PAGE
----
“He knows who’s been naughty.”
Director: / Writer: / Cast: Malcolm McDowell, Jaime King, Donal Logue, Ellen Wong, Brendan Fehr, Rick Skene, Andrew Cecon, Curtis Moore, Courtney-Jane White, Erik Berg, Tom Anniko, John B. Lowe, Cortney Palm, Adriana O’Neil, Lisa Marie, Mike O’Brien.
Body Count: 17
Dire-logue: “What you think this is, Glee?”
A mooted remake of parent-upsetting 80s B-movie Silent Night, Deadly Night had been on the card for some time, and at the tail end of ’12 it finally arrived. Week 2 of 2013 if you’re me.
While it could just as easily pass for another sequel rather than a cover version, Silent Night maintains the core elements of the original film and its shoddy sequels: Killer Santa lays unpleasant folks to waste with mucho seasonal mirth.
Here, the small Wisconsin town of Cryer is the stomping ground for the Saint Nick-clad loon, who kicks things off by electrocuting a poor chump with tree lights, and then heads into town for some much needed Scrooge-pruning.
Among those on the naughty list are a group of amateur pornographers, a corrupt reverend, some horny un-festive teenagers, and – surprisingly – a bratty fourteen-year-old girl, who is killed quite brutally early on, possibly as an attempt to renew the ‘controversial’ elements of the 1984 original film.
Picking up the pieces in Santa’s wake is undecided deputy Aubrey, who is recently bereaved and can’t stand up to the pissy demands of Sheriff Cooper (McDowell, camper than tinsel). He wants to keep quiet about the growing body count so’s not to disrupt the annual Santa parade, where, naturally, there’ll be five-hundred blokes dressed the same.
Silent Night tosses aside any trace of the orphanage prelude to Billy’s rampage from before, heading straight into the killing field and revealing everything about the killer as almost an after thought once the violence is over. It’s not a bad reveal, though I was left wondering just how Santa knew who to kill and where to find them.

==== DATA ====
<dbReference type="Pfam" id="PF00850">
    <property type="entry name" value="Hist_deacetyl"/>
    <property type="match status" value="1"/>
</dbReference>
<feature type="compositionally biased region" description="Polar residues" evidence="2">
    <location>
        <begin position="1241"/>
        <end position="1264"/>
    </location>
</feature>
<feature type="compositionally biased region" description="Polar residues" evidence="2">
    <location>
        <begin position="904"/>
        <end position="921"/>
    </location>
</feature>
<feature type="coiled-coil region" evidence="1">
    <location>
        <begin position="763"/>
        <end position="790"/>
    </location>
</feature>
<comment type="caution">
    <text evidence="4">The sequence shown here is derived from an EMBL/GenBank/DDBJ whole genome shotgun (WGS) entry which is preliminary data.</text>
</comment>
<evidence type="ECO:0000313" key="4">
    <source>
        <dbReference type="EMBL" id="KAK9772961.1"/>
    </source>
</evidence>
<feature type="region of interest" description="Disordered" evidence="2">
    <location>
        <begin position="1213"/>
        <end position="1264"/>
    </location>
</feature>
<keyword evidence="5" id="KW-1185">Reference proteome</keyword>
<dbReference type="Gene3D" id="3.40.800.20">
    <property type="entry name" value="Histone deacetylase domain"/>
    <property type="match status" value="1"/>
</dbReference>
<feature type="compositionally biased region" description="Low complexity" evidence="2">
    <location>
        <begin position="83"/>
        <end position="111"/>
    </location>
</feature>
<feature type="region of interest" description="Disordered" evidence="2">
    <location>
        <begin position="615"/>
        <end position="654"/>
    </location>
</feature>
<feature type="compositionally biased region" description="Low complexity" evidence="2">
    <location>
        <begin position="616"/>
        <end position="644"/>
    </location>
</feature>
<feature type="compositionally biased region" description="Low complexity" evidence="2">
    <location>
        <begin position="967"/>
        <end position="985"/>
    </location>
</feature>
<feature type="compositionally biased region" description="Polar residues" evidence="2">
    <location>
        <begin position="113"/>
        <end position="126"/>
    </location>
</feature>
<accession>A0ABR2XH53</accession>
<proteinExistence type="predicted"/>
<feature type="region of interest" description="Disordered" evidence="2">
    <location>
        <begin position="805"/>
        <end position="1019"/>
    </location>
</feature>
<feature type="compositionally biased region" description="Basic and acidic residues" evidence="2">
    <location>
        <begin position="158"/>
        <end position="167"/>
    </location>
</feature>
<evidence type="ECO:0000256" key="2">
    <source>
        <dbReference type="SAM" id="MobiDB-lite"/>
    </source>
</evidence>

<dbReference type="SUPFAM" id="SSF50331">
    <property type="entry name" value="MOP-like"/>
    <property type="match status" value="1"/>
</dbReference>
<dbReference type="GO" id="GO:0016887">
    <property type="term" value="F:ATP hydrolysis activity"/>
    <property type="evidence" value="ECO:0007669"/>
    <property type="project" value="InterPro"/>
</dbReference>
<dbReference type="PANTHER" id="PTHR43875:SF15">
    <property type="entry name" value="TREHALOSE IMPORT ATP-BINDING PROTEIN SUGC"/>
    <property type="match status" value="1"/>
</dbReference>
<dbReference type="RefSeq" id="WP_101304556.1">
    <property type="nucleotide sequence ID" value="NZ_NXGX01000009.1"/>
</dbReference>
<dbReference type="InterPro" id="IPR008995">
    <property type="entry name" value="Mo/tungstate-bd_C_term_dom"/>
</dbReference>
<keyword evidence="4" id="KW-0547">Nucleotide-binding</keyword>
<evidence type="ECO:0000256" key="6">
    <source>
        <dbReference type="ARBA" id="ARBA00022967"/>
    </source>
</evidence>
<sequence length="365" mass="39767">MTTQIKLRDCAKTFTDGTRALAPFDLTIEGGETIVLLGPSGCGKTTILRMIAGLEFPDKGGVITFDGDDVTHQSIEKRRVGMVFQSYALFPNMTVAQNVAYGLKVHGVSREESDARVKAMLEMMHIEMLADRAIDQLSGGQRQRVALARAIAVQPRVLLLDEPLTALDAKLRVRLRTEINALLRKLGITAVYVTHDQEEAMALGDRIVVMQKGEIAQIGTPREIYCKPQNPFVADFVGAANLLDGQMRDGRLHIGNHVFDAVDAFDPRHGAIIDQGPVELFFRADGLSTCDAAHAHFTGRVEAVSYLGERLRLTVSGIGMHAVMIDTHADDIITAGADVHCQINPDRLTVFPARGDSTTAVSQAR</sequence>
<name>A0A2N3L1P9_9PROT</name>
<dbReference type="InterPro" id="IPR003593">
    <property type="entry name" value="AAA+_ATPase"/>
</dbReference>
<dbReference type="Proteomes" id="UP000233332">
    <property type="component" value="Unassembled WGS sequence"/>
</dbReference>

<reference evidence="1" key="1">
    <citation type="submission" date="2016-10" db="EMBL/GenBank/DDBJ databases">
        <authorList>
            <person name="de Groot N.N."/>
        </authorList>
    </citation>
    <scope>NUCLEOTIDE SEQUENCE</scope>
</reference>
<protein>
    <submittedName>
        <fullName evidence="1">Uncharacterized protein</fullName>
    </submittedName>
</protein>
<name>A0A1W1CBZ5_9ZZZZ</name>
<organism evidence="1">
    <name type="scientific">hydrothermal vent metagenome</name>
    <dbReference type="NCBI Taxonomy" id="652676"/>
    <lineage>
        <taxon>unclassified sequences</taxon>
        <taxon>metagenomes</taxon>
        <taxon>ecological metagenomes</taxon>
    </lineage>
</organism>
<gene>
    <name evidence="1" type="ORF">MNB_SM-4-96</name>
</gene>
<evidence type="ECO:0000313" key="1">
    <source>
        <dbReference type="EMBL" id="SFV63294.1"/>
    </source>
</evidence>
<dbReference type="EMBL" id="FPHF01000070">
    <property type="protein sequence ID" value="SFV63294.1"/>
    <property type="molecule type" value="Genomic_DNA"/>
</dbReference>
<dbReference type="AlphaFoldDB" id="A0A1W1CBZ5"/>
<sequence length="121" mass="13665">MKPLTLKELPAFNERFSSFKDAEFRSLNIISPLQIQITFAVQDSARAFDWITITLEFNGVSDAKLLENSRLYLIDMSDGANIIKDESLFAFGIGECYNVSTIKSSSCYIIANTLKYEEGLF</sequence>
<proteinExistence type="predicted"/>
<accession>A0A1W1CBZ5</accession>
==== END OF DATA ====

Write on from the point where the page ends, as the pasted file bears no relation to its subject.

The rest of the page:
The film is a bit of an empty vessel, loud and in your face but insubstantial otherwise. It has just as much in common with the more recent Santa’s Slay as it does the film it’s allegedly a remake of. The deer-antlers impalement returns, as does the looney sub-catatonic grandpa, as well as an allusion to the infamous “Garbage day!” moment from Part 2, but otherwise we’re skiing on fresh bloody snow. The gore is indeed gory, more than enough to please claret lovers, who will surely love the sight of a topless babe being fed into a woodchipper and there’s also a squishy axe to the face for a light-fingered teen.
The Grinch in all this gooey delight is the film’s attitude to Christmas itself: Fair enough, the film is set in a town suffering the loss of its major industry (echoes of My Bloody Valentine) and Psycho Santa is only after the nasty folk, but there’s a definite lack of Christmas spirit to offset the misery, leaving only snarky dialogue, less than pleasant characters, and bloodletting. It doesn’t feel Christmassy like the films it apes – even if they also ended in a stack of cadavers.
Logue is largely wasted as a Santa with a bad attitude, but King manages to keep a straight face as the put-upon heroine and Ellen Wong (from Scott Pilgrim) is a nice diversion in her rather marginalised role, and McDowell simply chews his way through every scene, relishing the assholery of his character.
Fun, but fleeting and slight – like most things about Christmas, really, with that sort of plastic won’t-last-till-January feel to it.
Blurbs-of-interest: McDowell played Dr Loomis and Rob Zombie’s Halloween re-dos and was also in Exquisite Tenderness; Jaime King was in My Bloody Valentine 3D and The Tripper; Lisa Marie was in Sleepy Hollow.